It is common practice for organizations to have boards of directors consisting of both
outsiders and insiders. One approach used to reconcile the differing roles of outside
directors and inside strategic decision makers is agency theory.
Agency theory defines as a nexus of contractual relationships among various
stakeholders, including shareholders, managers, employees, and customers, each
motivated by self-interest. In this view, a firm exists to exploit the potential advantages
of cooperative behavior among stakeholders, and strengthening the link between the
company and its environments.

Board of directors it plays an important role in the strategic management process. A

strategy committee commonly audits various components of an organization's strategic
management process in order to make it more effective and efficient. For example, the
board can demand reexamination of the company's mission, its long-term goals, its
corporate strategy, and its approach to the competition.
To quote Kenneth Andrews, "A responsible and effective board should require of its
management a unique and durable corporate strategy, review it periodically for its
validity, use its as the reference point for all other board decisions,""
The boards guides the affairs of corporation and protects stockholder interests.
A growing literature suggests that boards can make a difference in the way the firms is
Each of the four cells in the matrix can be labelled according to type: caretaker,
statutory, proactive, and participative boards.
Variations in these qualities affect company performance in different ways:
1. The caretaker board is characterized by a low level of power in both the board
and in the CEO. This type of board does not contribute significantly to effective
company performance.
2. The statutory board differs from the caretaker board in that a powerful CEO is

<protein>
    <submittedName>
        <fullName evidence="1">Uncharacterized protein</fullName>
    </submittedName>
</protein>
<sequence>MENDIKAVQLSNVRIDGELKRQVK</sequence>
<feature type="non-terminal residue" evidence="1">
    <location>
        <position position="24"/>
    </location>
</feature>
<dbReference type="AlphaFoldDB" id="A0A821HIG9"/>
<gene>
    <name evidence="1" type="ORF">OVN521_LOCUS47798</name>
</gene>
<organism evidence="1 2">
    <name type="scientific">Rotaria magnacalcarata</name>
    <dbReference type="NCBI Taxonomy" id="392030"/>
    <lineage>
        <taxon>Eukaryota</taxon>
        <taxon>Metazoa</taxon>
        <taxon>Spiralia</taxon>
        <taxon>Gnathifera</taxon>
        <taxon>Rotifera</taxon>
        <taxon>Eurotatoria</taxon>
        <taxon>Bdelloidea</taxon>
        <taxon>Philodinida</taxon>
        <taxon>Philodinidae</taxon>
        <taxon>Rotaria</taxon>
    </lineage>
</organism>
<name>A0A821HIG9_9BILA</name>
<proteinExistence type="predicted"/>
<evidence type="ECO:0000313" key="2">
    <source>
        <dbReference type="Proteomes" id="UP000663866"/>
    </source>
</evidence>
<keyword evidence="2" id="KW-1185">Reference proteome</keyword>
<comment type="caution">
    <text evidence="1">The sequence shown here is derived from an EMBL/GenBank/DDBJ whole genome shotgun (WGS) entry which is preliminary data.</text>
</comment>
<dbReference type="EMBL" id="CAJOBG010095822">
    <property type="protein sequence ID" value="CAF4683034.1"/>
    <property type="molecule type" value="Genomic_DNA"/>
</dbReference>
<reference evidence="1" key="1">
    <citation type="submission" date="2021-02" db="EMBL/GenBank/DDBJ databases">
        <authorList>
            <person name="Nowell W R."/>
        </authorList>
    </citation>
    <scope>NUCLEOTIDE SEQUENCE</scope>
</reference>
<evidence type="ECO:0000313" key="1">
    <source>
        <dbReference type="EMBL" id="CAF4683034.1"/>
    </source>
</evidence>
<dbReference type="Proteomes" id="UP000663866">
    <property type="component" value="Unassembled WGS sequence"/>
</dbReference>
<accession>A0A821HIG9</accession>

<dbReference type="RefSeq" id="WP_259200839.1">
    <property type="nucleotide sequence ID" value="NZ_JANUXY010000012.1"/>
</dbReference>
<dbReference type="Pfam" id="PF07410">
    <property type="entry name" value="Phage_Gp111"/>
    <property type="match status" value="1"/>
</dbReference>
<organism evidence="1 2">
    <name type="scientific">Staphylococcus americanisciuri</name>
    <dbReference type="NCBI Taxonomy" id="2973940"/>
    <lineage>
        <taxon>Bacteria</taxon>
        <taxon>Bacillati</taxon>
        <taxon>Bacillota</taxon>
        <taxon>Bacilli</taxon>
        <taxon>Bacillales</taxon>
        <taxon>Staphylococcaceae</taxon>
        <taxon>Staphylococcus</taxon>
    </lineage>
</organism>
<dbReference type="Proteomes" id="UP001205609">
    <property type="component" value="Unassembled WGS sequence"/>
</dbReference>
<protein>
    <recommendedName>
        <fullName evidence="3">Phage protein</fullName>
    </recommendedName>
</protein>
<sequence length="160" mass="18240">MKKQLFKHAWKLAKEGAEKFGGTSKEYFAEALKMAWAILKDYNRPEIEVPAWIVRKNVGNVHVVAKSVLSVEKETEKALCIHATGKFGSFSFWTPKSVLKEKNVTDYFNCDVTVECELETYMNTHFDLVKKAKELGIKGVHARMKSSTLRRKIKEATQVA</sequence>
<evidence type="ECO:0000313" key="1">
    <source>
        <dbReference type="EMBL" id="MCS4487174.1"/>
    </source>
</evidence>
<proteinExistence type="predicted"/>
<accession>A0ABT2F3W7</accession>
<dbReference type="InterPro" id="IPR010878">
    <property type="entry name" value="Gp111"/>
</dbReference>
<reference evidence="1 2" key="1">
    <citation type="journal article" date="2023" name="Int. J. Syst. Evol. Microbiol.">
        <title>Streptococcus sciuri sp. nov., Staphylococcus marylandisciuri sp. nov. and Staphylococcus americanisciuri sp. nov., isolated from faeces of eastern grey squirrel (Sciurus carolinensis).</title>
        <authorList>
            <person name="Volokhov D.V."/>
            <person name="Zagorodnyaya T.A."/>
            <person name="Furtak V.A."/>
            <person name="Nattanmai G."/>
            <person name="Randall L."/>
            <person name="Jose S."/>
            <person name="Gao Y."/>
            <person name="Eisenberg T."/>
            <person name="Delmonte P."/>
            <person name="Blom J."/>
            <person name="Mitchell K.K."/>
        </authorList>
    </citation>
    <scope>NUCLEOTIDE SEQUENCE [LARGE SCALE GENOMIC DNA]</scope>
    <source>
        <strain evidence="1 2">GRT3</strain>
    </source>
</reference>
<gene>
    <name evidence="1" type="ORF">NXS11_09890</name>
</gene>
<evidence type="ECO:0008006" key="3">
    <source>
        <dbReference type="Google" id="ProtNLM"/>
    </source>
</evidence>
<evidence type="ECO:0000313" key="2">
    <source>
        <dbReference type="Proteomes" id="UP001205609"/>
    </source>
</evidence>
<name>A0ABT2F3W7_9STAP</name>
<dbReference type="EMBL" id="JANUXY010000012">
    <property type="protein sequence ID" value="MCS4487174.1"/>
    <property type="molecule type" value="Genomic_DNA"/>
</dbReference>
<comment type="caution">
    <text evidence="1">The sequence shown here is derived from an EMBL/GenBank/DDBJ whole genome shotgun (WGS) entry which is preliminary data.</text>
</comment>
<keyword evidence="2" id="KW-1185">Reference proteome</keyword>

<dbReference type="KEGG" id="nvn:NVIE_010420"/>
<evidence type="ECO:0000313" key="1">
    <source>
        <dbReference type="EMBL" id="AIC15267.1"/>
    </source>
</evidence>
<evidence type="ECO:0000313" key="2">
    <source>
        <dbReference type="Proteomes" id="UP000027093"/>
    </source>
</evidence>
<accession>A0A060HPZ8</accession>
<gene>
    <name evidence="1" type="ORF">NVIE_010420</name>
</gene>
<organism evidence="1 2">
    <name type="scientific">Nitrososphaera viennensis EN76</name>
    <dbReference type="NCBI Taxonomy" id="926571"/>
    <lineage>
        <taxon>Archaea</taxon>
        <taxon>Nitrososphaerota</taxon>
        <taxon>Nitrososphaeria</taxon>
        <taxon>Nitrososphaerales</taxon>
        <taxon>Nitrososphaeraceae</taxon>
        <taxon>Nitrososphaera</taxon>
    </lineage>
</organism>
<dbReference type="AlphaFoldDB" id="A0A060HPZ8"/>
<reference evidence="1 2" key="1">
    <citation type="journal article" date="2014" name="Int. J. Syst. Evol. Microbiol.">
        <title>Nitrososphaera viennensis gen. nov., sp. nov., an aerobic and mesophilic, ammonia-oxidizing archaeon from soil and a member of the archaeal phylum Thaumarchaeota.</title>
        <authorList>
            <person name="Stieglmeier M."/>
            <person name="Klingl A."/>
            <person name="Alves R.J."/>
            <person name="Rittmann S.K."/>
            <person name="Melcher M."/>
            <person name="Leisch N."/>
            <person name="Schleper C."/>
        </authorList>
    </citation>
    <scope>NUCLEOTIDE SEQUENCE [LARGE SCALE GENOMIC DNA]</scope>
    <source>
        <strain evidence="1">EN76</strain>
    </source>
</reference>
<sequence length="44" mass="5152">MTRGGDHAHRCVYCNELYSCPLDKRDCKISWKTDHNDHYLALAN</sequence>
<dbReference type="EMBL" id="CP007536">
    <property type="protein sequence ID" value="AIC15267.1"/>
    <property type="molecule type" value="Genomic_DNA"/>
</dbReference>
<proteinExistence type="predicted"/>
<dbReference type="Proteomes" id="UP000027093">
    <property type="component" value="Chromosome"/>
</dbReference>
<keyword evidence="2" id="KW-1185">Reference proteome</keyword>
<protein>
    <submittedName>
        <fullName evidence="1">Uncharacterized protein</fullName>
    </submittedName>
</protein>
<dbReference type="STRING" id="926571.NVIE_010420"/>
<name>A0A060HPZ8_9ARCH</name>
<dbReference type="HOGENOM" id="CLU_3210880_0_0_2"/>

the central figure in organization decision making. The CEO does not consider the
board as a true partner in shaping the strategic posture of the company.
3. The proactive board commands powers that surpass those of its CEO. These
boards are a true instrument of corporate governance.
4. The participative board is characterized by discussion, debate, and
disagreement. Leadership is shared among management, board members, and
outside directors, who constitute a majority. In this case, negotiation and
compromise are essential for effective governance.
Recently, the role of the directors has been growing in importance because of
increasingly vocals stockholders.
In essence, the board functions as the brain and soul of the organization and as the
guardian of shareholders interests, its pervasive influence in many aspects of
organizational life is believed to enrich the firm.
Strategic decisions are evaluated by the board of directors, but are the responsibility of
top management, supported by corporate planning staffs, that perform analyses and
manage the planning processes.
The Scope Of Strategic Management

J. Constable has defined the area addressed by strategic management as "the

management processes and decisions which determine the long-term structure and
activities of the organization". This definition incorporates five key themes:
* Management process. Management process as relate to how strategies are created
and changed.
* Management decisions. The decisions must relate clearly to a solution of perceived
problems (how to avoid a threat; how to capitalize on an opportunity).
* Time scales. The strategic time horizon is long. However, it for company in real
trouble can be very short.
* Structure of the organization. An organization is managed by people within a
structure. The decisions which result from the way that managers work together within
the structure can result in strategic change.
* Activities of the organization. This is a potentially limitless area of study and we
normally shall centre upon all activities which affect the organization.
These all five themes are fundamental to a study of the strategic management field and
are discussed further in this chapter and other part of this thesis.